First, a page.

Client: Richmond Distillers
PR Team: Simon Plumb Associates
Campaign: Launch of Black Death Vodka
Timing: March 1996 to 1 April Launch.
Budget: pounds 100,000
The vodka market in the UK is highly competitive with established brands
such as Smirnoff holding on to the lion’s share of sales. Newer brands
such as Absolut have however demonstrated the potential to break into
the sector if the proposition to the consumer is sufficiently different.
Richmond Distillers, a joint venture between Warrington-based distiller
G&J Greenalls and a Luxembourg-based marketing company, believed it
could do this with Black Death Vodka, a vodka with a similar youth
appeal to Absolut, with the same 40 per cent strength, but with a
cheaper price tag.
Black Death was originally launched as an export brand three years ago
and has a proven track record in the US and Europe - the Russian market
taking 60 million bottles a year. UK test marketing was carried out over
the last 18 months and the brand officially launched in the United
Kingdom on 1 April.
To position the Black Death brand as iconoclastic, daring and fun to
appeal to a target audience of 18 to 25 year old consumers, with an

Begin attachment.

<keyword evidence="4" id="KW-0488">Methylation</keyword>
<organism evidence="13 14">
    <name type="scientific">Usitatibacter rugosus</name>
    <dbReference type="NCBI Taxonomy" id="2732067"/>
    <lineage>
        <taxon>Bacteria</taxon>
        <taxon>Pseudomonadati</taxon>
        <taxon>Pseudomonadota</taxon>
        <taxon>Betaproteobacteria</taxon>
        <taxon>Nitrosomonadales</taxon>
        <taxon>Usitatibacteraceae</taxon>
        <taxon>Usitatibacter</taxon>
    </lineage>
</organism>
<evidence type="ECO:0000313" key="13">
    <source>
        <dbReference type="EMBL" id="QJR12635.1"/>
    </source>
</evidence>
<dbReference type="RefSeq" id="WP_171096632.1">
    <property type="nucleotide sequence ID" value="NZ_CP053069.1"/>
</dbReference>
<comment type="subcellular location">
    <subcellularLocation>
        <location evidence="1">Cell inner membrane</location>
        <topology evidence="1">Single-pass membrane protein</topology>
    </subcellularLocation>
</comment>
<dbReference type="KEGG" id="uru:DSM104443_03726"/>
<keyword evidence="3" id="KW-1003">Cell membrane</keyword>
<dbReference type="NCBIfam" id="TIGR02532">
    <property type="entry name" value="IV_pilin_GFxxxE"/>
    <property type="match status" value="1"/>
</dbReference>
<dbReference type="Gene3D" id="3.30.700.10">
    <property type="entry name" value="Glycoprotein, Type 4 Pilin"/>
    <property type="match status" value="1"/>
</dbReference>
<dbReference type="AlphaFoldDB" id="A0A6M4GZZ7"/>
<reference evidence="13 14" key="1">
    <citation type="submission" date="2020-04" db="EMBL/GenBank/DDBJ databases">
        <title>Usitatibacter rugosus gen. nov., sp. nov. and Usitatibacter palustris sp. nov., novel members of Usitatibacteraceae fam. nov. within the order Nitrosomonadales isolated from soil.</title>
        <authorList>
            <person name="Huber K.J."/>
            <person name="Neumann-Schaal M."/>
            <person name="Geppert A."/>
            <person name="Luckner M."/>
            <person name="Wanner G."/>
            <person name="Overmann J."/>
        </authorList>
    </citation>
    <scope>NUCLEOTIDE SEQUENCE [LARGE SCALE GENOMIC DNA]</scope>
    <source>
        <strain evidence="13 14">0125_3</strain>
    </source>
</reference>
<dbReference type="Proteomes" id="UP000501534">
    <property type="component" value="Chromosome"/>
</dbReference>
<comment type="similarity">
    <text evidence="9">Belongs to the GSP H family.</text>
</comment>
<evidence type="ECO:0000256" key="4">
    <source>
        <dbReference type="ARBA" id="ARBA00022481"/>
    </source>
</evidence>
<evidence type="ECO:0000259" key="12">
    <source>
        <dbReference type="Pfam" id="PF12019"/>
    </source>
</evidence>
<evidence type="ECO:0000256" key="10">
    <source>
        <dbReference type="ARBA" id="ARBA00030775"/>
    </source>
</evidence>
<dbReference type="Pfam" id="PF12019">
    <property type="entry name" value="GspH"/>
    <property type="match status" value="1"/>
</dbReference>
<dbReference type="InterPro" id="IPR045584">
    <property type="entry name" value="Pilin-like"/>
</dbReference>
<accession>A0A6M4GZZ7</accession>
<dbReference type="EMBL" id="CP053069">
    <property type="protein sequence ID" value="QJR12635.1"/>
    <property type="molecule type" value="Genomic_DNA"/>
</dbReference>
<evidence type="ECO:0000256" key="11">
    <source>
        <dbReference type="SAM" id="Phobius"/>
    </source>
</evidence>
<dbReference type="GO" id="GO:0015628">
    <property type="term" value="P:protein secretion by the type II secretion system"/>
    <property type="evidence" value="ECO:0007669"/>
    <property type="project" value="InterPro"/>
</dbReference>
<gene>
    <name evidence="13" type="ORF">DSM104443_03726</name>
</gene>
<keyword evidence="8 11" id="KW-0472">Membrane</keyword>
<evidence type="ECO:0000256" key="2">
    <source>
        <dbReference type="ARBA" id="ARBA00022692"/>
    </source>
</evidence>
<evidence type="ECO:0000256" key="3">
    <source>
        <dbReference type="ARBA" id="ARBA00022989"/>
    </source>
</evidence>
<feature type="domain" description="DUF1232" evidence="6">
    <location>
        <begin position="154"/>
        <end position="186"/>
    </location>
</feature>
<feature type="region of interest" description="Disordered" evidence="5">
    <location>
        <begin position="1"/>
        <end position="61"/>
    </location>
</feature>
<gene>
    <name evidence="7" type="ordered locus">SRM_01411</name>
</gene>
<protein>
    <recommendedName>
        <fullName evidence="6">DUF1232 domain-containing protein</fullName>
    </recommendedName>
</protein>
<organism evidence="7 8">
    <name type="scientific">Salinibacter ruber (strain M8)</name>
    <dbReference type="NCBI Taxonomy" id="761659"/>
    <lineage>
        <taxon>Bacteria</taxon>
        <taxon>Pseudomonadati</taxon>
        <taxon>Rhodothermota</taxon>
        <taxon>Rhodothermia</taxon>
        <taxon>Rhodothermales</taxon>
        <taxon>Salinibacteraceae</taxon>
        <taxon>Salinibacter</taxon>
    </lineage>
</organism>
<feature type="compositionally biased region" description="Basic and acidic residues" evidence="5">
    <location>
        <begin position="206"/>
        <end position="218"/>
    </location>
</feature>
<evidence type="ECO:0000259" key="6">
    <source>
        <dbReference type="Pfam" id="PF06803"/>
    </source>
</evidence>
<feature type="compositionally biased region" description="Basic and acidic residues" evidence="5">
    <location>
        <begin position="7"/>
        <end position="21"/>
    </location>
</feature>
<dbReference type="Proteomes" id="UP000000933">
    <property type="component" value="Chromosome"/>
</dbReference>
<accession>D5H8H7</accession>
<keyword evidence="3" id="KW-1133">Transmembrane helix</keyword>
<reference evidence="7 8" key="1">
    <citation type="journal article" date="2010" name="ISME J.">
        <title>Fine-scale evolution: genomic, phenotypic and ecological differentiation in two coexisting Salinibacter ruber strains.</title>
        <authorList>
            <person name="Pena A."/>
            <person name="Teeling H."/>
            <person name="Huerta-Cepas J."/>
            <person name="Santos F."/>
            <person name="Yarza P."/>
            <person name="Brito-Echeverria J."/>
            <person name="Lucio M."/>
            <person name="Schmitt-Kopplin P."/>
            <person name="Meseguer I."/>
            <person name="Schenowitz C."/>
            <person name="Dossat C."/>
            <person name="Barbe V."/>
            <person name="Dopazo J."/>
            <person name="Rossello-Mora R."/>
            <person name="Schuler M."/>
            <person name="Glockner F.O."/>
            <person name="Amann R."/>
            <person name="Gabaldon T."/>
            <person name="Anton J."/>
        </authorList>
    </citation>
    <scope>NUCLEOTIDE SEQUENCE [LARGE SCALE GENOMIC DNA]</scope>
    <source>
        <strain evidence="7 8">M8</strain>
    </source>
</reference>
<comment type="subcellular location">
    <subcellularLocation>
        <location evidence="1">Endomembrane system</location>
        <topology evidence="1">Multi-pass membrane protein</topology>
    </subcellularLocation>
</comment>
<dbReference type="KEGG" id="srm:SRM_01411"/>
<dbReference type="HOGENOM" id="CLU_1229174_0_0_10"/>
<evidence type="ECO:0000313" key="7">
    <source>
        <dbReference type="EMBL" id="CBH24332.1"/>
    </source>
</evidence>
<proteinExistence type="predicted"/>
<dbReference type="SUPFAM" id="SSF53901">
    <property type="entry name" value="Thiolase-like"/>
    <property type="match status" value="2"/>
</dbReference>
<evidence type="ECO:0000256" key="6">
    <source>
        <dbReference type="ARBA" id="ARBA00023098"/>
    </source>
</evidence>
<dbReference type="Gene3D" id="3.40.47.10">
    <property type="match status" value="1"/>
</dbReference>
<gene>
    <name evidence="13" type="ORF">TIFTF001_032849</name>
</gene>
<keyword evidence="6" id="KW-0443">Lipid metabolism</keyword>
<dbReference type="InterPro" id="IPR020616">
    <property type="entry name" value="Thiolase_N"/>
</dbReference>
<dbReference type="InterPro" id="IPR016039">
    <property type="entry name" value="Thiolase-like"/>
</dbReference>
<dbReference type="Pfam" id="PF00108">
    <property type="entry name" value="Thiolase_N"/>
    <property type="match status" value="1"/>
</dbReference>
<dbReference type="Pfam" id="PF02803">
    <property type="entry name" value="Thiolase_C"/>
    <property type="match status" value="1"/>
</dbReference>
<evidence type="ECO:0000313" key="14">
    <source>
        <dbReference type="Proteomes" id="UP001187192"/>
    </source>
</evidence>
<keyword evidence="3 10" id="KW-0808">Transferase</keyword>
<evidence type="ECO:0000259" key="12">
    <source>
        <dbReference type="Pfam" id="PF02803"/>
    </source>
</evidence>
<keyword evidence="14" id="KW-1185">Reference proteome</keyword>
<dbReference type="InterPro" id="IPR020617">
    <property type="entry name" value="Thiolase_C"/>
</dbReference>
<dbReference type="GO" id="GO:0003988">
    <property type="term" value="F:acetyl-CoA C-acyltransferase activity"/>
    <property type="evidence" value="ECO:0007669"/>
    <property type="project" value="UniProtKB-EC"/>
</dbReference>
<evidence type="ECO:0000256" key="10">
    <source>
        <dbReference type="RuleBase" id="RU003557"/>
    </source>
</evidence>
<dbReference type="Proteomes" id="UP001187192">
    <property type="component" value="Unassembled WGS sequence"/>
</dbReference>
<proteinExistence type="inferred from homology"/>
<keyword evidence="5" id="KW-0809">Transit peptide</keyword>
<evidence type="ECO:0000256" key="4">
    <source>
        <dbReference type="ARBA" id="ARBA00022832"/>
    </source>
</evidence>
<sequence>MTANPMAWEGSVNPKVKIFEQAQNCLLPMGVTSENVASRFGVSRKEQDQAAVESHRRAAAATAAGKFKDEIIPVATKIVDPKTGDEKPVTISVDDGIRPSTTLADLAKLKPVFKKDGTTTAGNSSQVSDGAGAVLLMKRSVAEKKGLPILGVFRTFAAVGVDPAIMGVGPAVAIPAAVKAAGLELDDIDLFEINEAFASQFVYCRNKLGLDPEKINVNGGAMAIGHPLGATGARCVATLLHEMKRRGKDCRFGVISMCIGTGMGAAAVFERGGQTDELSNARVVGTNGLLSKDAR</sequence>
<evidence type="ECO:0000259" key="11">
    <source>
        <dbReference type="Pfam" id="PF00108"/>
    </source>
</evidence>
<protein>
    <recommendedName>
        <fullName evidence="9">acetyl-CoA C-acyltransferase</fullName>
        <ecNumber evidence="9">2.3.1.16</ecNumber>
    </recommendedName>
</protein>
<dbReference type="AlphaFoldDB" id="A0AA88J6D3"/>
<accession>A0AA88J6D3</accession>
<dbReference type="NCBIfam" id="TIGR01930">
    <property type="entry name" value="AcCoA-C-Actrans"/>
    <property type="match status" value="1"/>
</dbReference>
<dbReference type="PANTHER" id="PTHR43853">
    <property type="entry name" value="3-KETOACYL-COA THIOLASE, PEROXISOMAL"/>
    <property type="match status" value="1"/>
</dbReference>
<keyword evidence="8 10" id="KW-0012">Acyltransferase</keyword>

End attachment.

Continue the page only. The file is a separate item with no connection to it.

interest in the club scene.
The agency chose Manchester, with its thriving youth and club scene as a
base for a UK product launch, to coincide with a poster and radio ad
campaign which carried the mock health warning, ‘Black Death Can
Seriously Affect Your Life.’
A photocall was set up at the Metz Cafe Bar in the ‘dead centre’ of
Manchester. Playing the brand name for all it was worth, the agency
arranged a stunt involving a mock gothic funeral cortege which set off
from the Metz Bar to Cruz 101 Club on the other side of the city.
A New Orleans jazz band led the way as local drag artist, Foo Foo Lammar
was carried in the coffin by rugby internationals Dewi Morris, now
national sales manager at G& J Greenalls, Martin Johnson, Mike Catt,
Mike Teague and former England and Manchester United player Paul Parker.
The launch party which took place in a mock-up of a crypt featured a
charity auction of prizes donated by Richmond and Distillers and
Manchester United, the proceeds went to a variety of cancer charities.
The tongue in cheek advertising campaign which was banned by the ASA
generated news coverage in the Daily Star, the Daily Mirror and the
Times, all of which featured pictures of the launch party.
The launch was also picked up by radio stations including Radio 5, GMR,
Kiss 102 FM and by the Manchester Evening News, and many of the North
Richmond has negotiated distribution deals with a network of wholesalers
since the launch and claims sales are ahead of budget at this stage.
While the Manchester location may have lost the agency attendance from
desk-bound London weeklies, the campaign was colourful enough to attract
the Manchester-based journalists of the nationals. Admittedly the
national coverage focused primarily on the ban, but the agency managed
to piggy back the launch coverage effectively.
Further roll out launches are planned for later this year in Scotland,
Northern Ireland and London, but with the new toned down ad campaign in
place, it would require some seriously bad taste to create such a stir a
second time round.